I think you should mention it since it's going to be pretty obvious anyway from your query blurb, synopsis, or sample pages whenever they are sent. If an agent doesn't think paranormal should be in any mystery, it won't matter if you mention it in the query or not.

And frankly, I think excellent writing and compelling stories trump all else, including genre definitions.


Ruv Draba
06-20-2009, 04:25 AM
It's the old craft vs marketing question. You can craft it as a mystery, and it can be as good a mystery as anything without whimsical elements. But where it goes on the shelves depends on where publishers and booksellers think it will sell the most.

From a craft perspective it's silly to say 'It's not a mystery' when it clearly is.

Team 2012
06-20-2009, 08:45 AM
Obviously whimstery fiction. There's an interstice crying to be filled.

Dick Stodghill
06-21-2009, 02:23 AM
Clair, I can't imagine where you got the idea that young people aren't reading mysteries. They certainly are. You will also find many successful young writers of mysteries.
You might try thinking of it this way: If the action and the solution are not based on hard facts it isn't a mystery. A mystery must be explainable by cold logic, not by something beyond the normal happenings in real life. In essence, that's fantasy. There is nothing at all wrong with writing about a paranormal detective. By all means do so. Expecting it to be reconized as a mystery would be a mistake, but why should that matter to you unless you hope the story will qualify for membership in an organization? If you can sell an editor, why worry? I do think you are making a mistake in believing mystery classifications are old fashioned. It just isn't so.

06-21-2009, 03:22 AM
There seems to have been a huge explosion in themed cozy mysteries right now, and also something of any upswing in historical mysteries. I think both of those genre lean young in readiship (based on people I know).

06-21-2009, 12:01 PM
I think there is a market for cozies in YA; but I agree with Clair. I'm in my 20's and there is nothing that makes me run faster to the thrillers than the thought of cozies/mysteries.

Paranormal suspense? Aren't these called Chillers?

Dick Stodghill
06-21-2009, 06:13 PM
Gothic Angel, I'm sure you didn't mean to imply that all mysteries are of the cozy variety. That is just one of the 13 sub-genres. Thrillers are another. I've been selling hardboiled and noir for 30 years and cozy they ain't. Like you, I am not fond of the cozy variety.

Clair Dickson
06-21-2009, 07:26 PM
And most of the hardboiled and noir mysteries feature worn out, washed up old(er) men. I mean, I love Chandler and Hammet, but that's not all I want to read.

13 sub-genres is all fine and dandy, but look around the board. What're most of the younger writers writing and reading? Is it just me or is the mystery board pretty dead most of the time? I could be wrong, and, young person that I am, I do have my own biases about the "Traditions" of the mystery genre.

I don't write anything paranormal. Maybe I should. If I added some superpowers, I bet I'd have a better chance getting published...

Dick Stodghill
06-21-2009, 07:51 PM
I misunderstood you, Claire. I thought you did wrote paranormal mysteries. I'm not sure if you are open to suggestions or not, but I have one. Unless you are already an associate member (maybe they call it afiliate, I forget) of Mystery Writers of America, you might benefit by joining. That way you would receive The Third Degree, the monthly publication, and other things from time to time. You would find much of interest to a newcomer - tips on agents, marketing, what's new in publishing, etc. - in TTD. This would also make you aware of anthologies that are open to submissions. You aren't too terribly far from Chicago so you could attend chapter meetings and these are most beneficial. I have never met friendlier, more helpful people than mystery writers so you could pick up all kinds of assistance. It doesn't cost much and I believe you would find it quite helpful. Nearly every month there is a list of associate members who have been published by one of the accepted companies and move up to active status. TTD also contains a list of that month's books and short stories published.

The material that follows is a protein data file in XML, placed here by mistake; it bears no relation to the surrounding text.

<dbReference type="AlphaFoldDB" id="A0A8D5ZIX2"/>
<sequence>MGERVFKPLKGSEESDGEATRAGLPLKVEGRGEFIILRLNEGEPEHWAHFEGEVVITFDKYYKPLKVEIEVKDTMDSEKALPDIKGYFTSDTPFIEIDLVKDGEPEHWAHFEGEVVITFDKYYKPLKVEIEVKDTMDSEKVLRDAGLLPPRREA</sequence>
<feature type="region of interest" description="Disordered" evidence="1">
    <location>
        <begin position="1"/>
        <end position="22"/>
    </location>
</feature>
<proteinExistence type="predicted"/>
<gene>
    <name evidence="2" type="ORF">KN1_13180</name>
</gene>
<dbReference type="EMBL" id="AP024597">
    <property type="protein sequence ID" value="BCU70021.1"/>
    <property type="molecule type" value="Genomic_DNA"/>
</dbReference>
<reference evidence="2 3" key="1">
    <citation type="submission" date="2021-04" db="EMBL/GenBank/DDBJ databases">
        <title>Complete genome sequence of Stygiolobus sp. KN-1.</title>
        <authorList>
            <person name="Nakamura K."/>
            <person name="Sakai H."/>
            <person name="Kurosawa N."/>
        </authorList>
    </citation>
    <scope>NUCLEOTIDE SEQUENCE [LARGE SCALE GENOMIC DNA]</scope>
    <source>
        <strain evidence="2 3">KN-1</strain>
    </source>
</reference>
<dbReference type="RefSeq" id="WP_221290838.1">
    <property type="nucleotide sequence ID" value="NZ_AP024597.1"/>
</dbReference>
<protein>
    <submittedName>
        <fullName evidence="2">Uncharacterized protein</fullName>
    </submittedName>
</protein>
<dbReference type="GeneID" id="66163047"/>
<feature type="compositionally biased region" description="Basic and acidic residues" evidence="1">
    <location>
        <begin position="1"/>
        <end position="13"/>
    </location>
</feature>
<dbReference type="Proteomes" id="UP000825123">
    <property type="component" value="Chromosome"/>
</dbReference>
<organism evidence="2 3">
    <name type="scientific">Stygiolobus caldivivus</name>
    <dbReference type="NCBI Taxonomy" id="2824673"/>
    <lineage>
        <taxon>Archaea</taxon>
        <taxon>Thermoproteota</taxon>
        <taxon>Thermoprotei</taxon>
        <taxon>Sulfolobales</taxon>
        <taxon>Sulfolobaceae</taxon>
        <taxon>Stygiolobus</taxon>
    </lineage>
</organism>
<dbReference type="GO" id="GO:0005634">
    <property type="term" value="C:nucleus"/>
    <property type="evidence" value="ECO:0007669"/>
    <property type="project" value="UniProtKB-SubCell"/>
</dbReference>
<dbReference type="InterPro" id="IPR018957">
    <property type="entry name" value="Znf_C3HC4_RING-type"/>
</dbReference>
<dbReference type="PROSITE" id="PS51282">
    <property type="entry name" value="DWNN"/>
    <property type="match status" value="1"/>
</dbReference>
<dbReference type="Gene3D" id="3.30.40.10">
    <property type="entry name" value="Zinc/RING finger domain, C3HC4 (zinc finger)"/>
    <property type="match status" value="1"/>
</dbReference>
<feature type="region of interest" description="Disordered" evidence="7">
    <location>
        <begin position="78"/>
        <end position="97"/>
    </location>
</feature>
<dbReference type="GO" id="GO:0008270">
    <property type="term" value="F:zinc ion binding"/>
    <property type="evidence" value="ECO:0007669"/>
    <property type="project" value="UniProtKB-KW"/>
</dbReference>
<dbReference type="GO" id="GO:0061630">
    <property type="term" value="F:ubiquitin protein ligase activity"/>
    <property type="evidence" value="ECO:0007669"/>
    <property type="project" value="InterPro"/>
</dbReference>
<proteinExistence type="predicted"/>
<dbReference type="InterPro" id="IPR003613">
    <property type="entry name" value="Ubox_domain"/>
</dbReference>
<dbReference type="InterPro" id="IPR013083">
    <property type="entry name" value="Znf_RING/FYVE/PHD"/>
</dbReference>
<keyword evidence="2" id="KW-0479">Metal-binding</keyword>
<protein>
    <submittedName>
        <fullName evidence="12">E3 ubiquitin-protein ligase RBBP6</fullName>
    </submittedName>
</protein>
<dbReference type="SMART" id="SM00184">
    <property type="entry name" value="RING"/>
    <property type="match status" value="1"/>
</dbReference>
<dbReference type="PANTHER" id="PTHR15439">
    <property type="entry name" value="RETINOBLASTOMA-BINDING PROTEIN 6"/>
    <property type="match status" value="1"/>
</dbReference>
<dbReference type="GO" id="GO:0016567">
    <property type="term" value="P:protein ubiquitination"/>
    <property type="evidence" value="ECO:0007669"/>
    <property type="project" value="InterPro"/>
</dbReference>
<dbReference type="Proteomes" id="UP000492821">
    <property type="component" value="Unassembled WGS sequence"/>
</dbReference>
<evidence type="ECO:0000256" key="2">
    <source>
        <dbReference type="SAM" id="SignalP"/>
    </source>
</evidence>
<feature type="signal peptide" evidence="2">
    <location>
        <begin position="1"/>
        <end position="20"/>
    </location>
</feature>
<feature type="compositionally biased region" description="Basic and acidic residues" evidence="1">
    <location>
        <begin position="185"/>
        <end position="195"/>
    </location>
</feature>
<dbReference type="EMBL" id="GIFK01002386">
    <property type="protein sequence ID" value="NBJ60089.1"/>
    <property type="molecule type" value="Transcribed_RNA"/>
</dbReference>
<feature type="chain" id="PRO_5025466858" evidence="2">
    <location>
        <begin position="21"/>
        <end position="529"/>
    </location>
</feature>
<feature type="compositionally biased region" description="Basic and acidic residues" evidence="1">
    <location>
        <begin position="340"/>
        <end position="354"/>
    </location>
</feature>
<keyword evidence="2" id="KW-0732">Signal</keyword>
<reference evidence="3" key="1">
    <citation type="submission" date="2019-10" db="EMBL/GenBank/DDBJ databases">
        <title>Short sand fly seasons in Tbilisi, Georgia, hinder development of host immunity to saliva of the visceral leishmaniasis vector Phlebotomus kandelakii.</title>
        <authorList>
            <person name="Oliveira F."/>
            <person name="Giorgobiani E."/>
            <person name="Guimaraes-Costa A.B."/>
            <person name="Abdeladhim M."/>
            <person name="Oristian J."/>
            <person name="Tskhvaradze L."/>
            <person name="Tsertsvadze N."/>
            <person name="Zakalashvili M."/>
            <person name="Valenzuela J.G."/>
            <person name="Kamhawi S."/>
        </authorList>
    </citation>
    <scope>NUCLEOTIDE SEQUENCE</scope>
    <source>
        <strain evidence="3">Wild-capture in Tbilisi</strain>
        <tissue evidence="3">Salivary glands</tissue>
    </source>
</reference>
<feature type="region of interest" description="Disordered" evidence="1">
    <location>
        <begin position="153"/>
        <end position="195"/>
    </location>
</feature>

For pete's sake, though, don't say anything about washed up, old(er) men. The numerous women who write in those genres would be up in arms, not to mention some of the younger men. The really old guys won't care, we're beyond being insulted.
I can tell you're serious about writing so give it some thought.

06-21-2009, 08:01 PM
Wrote that post before dashing off to work, sorry!

I like my psychological mysteries. Not keen on who/how dunnits; but a sucker for why-dunnit.

I think mysteries are in need of a re-brand! I work in a British bookshop and cozies are rarely bought (I sell more M&B!!!)

Clair Dickson
06-21-2009, 10:23 PM
Dick-- I'm talking more about washed up, worn out protagonists-- I don't care who or how old the writer is. (Though I have a rant about "modern" books set "today" where the sleuth never once utilizes the awesome power the internet!) But thank you for the advice.

With over 60 shorts published in the last 3 years and quite a bit of study of my genre-- both in reading and researching what to read-- I'm wholly in the camp with gothicangel: Mystery could seriously use some rebranding.

But, hey, it's only the kids that are the voice of dissent. And there doesn't seem to be enough of us to make waves. =)

06-21-2009, 11:11 PM
From my research into crime fiction the jaded, grisled cop (i.e Rebus) is a big turn off to agents/editors now.

They're looking for something new. Hopefully that's me!

Dick Stodghill
06-21-2009, 11:57 PM
Checked out your website, Clair. Interesting and well done, but keep that Bo away from my protagonist. He's already got a girlfriend and Bo might be too much for him to handle.
Still think you should check out MWA at www.mysterywriters.org

06-22-2009, 04:54 AM
Thanks all for your input!

Dick Stodghill
06-22-2009, 09:29 PM
Maryanne, if you have a story in mind, write it. Let the finished story do the classifying.